mysql_connect( ‘host’,’myuser’,’mypasswd’ );
mysql_select_db( ‘sessions’ );
function disconnect(){
function get( $sess_id ){
$sql = “select session_data from sessions where id = ‘$sess_id’”;
if( $result = mysql_query($sql) ) {
$record = mysql_fetch_assoc( $result );
return $record[‘session_data’];
return 0;
function put($sess_id, $data ){
$timestamp = time();
$data = mysql_escape_string($data);
$sql = “replace into sessions values(‘$sess_id’,‘$timestamp’,‘$data’)”;
function del($sess_id ){
$sql = “delete from sessions where id = ‘$sess_id’”
mysql_query( $sql );
function clean( $lifetime ) {
$min_timestamp = time() - $lifetime;
$sql = “delete from sessions where last_access < ‘$min_timestamp’”;

6 Error Handling
When developing applications, there are some general principles that should be followed. One
important principal is called “fail securely”. This means that if an error occurs during execution,
the application should handle this properly. There are several ways of doing this, but the most
important thing is that the user is informed about what has happened. It’s also important to make
sure the application stops execution without being damaged.
PHP provides several methods for handling errors. The first method is the @-operator. If you
use this operator as the first character in a line where an error may occur, the error will be
suppressed by PHP, and the execution will continue. This requires that you do some error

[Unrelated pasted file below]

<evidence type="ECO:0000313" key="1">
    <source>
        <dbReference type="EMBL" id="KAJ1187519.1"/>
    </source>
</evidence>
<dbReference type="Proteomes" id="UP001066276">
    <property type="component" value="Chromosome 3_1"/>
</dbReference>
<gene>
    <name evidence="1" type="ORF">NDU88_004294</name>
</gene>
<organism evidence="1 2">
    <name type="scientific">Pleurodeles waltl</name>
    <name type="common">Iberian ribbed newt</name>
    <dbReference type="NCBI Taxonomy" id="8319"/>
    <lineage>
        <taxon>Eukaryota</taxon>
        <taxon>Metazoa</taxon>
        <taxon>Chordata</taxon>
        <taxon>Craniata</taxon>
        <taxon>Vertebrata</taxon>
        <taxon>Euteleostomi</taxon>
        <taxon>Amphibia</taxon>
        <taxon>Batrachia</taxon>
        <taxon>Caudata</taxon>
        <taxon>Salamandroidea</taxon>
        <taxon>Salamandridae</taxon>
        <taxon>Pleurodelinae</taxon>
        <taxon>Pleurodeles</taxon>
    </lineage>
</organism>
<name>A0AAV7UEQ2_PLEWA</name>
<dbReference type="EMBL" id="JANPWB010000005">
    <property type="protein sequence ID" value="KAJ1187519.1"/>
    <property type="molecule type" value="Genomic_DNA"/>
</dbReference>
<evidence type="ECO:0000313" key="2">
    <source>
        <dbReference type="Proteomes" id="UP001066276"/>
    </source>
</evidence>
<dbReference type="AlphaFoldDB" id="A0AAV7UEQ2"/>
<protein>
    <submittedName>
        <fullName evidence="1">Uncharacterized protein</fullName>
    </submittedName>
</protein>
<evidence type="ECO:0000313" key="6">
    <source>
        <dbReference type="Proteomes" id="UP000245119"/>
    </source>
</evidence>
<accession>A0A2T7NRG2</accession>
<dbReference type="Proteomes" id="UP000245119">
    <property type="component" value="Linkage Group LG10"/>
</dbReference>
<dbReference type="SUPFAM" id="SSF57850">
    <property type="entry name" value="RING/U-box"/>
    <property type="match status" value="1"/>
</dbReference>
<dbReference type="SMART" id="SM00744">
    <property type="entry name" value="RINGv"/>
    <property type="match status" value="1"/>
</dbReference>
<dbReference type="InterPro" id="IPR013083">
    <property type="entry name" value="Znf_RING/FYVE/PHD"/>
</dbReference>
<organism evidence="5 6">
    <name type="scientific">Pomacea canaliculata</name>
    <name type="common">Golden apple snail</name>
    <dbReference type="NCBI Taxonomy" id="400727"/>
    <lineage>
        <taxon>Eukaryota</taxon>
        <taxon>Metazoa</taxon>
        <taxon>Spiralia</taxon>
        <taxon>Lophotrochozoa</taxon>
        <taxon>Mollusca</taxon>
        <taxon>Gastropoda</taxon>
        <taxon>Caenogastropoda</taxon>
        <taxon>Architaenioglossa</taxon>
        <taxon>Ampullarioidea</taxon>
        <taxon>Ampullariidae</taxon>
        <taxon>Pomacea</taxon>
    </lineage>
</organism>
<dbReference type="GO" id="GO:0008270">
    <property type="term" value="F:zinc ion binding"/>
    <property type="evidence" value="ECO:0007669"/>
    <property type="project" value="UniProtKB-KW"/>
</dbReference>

checking manually afterwards.
The following code shows an example using the @-operator:
@ $value/$count;
if( $count == 0 )
echo “Error Cannot divide by zero.”;

Another feature provided by PHP is the die function. The script below shows how to use this

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$db = mysql_connect( $url, $user, $pass ) or
die(“Error connecting to the database. Without database access this site
cannot be displayed.”);

This function is very convenient and offers a simple way of handling errors your scripts. If the
first part of the condition fails - in this case the function that connects to the database - the die
function displays an error message and stops executing the script.

PHP also provides different settings for how errors are reported. The main directives controlling
this are
. They are found in the php.ini
file. When developing your applications, the recommended settings are:
error_reporting = E_ALL

display_errors = On
log_errors = Off
This means that PHP will halt on every type of error including not initialized variables, and
display them in the browser.
It’s important to remember that this setting is not recommended when the application is running.
Because an attacker might use the error reports to discover vulnerabilities and take advantage of
When your application is running, it’s recommended to set display_error to off and enable
log_errors. With this setting, all error will be written to a log file which is not readable through
the browser.
When logging all the errors, it’s important to do some error checking in the script, so that you
can generate some general error messages informing the user about what happened. These
messages should be informative to the user without revealing any technical details.

7 Conclusions